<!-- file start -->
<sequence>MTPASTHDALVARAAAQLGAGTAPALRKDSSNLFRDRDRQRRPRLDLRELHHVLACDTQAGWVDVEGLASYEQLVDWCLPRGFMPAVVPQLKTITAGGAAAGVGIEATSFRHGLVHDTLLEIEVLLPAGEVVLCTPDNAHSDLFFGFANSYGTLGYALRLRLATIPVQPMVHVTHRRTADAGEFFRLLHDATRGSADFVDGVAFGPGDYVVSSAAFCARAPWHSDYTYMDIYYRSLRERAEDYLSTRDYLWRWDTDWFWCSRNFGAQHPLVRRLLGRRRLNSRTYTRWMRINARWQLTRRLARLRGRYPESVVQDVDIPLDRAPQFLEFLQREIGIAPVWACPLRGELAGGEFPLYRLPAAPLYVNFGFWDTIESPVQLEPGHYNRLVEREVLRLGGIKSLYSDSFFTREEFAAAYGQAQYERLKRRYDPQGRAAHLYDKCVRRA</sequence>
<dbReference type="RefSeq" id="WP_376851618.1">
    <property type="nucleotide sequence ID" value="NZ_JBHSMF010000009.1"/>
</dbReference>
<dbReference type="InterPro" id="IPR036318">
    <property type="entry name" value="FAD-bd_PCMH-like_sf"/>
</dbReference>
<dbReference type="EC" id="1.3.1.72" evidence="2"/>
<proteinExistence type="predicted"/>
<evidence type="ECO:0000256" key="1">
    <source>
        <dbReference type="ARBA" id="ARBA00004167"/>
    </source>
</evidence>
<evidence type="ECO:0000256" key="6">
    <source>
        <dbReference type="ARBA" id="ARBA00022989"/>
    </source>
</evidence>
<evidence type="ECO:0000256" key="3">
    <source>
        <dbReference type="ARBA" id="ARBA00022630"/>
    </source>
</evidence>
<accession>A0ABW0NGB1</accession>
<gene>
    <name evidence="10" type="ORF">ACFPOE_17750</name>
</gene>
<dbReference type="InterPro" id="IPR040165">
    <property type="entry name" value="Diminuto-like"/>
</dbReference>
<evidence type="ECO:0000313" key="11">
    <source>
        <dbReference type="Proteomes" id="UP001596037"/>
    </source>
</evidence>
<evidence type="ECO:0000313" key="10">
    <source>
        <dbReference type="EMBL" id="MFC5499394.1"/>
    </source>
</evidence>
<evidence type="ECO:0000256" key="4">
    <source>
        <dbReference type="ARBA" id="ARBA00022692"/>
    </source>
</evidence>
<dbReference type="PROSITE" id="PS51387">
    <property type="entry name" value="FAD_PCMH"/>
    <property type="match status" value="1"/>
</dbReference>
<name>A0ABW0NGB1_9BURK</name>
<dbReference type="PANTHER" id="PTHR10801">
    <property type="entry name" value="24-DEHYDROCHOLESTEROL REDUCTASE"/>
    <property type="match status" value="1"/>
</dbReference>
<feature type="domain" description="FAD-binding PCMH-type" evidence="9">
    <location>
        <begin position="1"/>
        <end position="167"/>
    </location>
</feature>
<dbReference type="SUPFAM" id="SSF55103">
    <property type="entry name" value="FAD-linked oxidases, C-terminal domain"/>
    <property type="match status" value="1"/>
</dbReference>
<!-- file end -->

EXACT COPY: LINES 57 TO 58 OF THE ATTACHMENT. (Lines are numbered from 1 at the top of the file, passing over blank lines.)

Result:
    <location>
        <begin position="1"/>